Man Group, one of the world’s largest hedge fund managers, will this month offer its flagship AHL vehicle to anyone with £100 to spare.

And Man is no island; hedge fund illuminati such as Brevan Howard, GLG Partners, Odey Asset Management, RAB Capital, Thames River, AQR Capital Management and AlphaSimplex are among those to have repackaged their strategies into a mutual fund format.

For an industry once routinely referred to as “secretive”, the transformation has been nothing short of stunning. “Alternative strategies are moving into the mainstream,” says Rick Lake, co-founder of Lake Partners, a Greenwich, Connecticut-based consultancy, who refers to the process as “from aristocracy to democracy”.

The move is partly defensive. Hedge funds are battling to widen their investor base after many of their rich clients rushed for the exits in the wake of last year’s industry-wide 20 per cent losses. A political backlash against hedge funds further heightens the attractions of being onshore.

But the hedgies’ tentative embrace of the great unwashed predates these concerns. In Europe the advent of the Ucits III fund structure has widened the scope for funds that use short-selling or leverage to be sold to retail investors. In the US, legislation that improved the tax treatment of short-selling has had a similar effect.

Not to be outdone, the traditional fund industry has responded by copying some of the tricks of the hedge fund trade, with household names such as BlackRock, Schroders, Janus, JPMorgan, Pimco and Putnam among those rolling out funds that indulge in shorting, target unfamiliar asset classes or hold out the promise of “absolute returns”.

“Diversification is useful. If you run a long-only business sometimes it’s a wrong only business as markets go down,” says Mr Lake, cuttingly.

This convergence is a potential boon for smaller investors (and institutions that also prefer onshore, regulated vehicles) in their search for diversified portfolios – even though hedge funds had a terrible 2008 their losses were nowhere near as bad as that of equity funds. “The idea that diversification as we traditionally knew it failed last year is putting retail investors and their advisers on the path of alternatives and true diversifiers,” says Nadia Papagiannis, alternative investments strategist at Morningstar.

Anthony Marber, head of investor relations at Marshall Wace, a London-based hedge fund group that last week rolled out its fifth Ucits fund, a long/short equity Greater China vehicle, says industry-wide flows into hedge-style Ucits funds have thus far been modest.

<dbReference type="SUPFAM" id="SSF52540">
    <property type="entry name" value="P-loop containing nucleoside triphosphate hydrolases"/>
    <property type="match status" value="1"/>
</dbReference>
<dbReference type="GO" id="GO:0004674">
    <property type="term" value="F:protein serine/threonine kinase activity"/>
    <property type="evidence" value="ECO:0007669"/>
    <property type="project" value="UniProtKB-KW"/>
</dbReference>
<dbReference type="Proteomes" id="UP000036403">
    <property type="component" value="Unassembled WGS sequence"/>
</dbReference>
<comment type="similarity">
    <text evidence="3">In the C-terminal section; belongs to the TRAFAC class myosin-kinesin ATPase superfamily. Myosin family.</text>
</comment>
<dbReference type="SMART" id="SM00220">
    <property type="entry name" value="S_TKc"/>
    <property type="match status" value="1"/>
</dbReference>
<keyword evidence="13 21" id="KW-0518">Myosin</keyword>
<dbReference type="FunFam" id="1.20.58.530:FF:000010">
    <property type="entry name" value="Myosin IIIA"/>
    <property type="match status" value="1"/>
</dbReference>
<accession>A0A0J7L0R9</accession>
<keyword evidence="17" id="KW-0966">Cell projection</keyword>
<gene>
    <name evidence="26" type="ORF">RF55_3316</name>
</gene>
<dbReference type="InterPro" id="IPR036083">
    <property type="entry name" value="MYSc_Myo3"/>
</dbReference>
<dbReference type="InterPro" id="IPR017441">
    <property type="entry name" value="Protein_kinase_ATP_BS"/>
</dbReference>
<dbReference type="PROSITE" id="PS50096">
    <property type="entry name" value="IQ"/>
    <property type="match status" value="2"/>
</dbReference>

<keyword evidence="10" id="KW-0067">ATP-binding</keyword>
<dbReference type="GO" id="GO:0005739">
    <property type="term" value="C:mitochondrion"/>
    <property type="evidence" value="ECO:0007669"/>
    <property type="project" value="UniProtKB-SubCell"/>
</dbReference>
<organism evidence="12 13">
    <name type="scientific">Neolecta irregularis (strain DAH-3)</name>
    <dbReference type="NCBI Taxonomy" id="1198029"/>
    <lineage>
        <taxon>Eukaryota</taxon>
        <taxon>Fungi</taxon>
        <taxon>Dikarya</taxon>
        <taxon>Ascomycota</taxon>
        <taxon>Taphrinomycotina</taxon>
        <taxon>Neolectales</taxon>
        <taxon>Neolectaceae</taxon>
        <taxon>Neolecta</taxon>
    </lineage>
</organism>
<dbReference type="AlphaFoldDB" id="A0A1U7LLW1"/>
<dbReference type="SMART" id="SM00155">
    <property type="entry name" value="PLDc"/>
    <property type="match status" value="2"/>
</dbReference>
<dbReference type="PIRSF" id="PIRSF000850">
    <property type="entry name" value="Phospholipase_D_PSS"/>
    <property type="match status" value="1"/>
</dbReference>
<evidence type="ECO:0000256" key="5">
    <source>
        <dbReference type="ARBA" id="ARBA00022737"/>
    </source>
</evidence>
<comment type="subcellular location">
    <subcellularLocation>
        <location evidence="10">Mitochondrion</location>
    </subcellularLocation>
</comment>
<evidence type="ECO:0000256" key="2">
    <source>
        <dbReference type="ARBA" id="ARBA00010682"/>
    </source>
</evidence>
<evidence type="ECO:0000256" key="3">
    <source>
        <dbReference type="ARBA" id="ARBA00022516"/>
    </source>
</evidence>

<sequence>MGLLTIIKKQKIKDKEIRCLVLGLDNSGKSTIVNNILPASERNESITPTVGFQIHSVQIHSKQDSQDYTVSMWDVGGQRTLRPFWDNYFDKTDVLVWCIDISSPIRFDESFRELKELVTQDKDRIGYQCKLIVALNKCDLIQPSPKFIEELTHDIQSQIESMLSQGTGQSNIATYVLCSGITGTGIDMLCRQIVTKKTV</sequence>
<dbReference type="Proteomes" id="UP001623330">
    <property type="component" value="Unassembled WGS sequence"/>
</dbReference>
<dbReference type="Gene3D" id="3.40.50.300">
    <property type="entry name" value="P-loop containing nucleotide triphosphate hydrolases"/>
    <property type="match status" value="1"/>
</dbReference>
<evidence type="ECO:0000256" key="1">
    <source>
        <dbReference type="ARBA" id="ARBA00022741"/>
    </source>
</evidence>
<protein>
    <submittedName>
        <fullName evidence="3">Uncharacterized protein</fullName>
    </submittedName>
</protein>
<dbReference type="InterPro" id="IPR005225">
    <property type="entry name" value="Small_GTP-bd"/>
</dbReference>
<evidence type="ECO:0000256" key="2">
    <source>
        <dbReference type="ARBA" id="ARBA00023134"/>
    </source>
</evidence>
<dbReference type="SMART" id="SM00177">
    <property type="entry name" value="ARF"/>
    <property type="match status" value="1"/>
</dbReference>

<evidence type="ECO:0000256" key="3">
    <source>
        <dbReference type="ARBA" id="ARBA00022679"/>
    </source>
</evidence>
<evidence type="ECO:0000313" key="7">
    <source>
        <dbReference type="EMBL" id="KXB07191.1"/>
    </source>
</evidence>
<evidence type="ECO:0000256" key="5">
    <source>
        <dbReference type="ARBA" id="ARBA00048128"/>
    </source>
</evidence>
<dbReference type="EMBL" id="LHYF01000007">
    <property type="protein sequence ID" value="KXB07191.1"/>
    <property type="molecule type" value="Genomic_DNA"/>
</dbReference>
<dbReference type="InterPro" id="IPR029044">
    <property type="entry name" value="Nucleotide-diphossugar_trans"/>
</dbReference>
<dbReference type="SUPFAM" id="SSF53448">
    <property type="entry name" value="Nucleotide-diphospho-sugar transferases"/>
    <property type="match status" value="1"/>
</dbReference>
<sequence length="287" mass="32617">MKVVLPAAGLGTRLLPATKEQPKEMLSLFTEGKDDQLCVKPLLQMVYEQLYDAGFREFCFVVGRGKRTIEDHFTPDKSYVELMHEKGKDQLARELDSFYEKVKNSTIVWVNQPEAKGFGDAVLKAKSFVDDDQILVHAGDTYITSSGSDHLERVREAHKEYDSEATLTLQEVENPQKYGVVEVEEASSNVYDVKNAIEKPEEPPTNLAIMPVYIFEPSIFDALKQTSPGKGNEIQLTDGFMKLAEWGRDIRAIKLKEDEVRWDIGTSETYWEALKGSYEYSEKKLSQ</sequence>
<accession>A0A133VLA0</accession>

The timing has not been great; Marshall Wace launched its first Ucits fund in November 2007, just as investors started to flee the markets. But he believes the very crisis that led investors to batten down the hatches will ultimately “throw into deep relief the great attractions of the Ucits space”.

“Institutional investors, not only in Europe but in Asia, are wholeheartedly embracing the Ucits format because it is regulated, requests you to control counterparty risk and demands liquidity,” says Mr Marber.

RWC Partners, another London hedge fund group, last week raised $120m (£75m, €82m) for the launch of RWC US Absolute Alpha, a Luxembourg-based equity long/short Ucits fund. More than half of RWC’s $3.5bn of assets are now in the Ucits format.

“Ucits brought new people out of the woodwork. Most of the buyers of the Ucits fund would not have bought a Cayman fund,” says Peter Harrison, chief executive. Mr Harrison says 15-20 investors subscribed to both the new Ucits fund and its equally new Caymans-based sister product, amid a desire for at least part of their investment to enjoy the daily liquidity of the onshore product.

Uptake has been greater in the US. Morningstar calculates that flows into “alternative” mutual funds are $46bn so far this year, compared with $17bn-18bn in 2007 and 2008.

Fund managers are finding a surprisingly large range of hedge fund strategies can be shoehorned into the leverage and liquidity constraints imposed by onshore funds.

John Donohoe, chief executive of Carne Global Financial Services, a consultancy, says two-thirds of hedge funds “could live within a Ucits wrapper”.

One issue that is still evolving, however, is what the fee structure should be for these hybrid funds. US fund rules make it difficult for hedge fund managers to import their traditional performance fee, which typically rakes in 20 per cent of investment returns, into onshore funds, unless all the investors are “qualified”.

Base management fees, which can range as high as 225 basis points, according to Mr Lake, are higher than for more traditional actively managed US funds, which typically charge 75 to 125 points. But in spite of this “hedge mutual funds operate with much less fee friction” than their pure hedge counterparts, Mr Lake says. As a result, Long and Short Strategic Opportunities (Lasso), the portfolio of hedge mutual funds he manages, has significantly outperformed standard hedge fund benchmarks since 2003.

Ucits does allow performance fees, which raises the ire of many, particularly given their asymmetric nature; managers keep a share of gains but do not share in the pain of losses.

In truth hedge fund managers could find themselves in a bind; if they charge significantly less for onshore products then they risk cannibalising their lucrative offshore funds. One consolation is the perceived higher “quality” of onshore money.

Louis Gave, chief executive of MW GaveKal, which manages some of Marshall Wace’s funds, says: “Because we have to give up some of the revenue we will be less profitable than on the offshore side, but it’s more sticky money. It’s more stable.”

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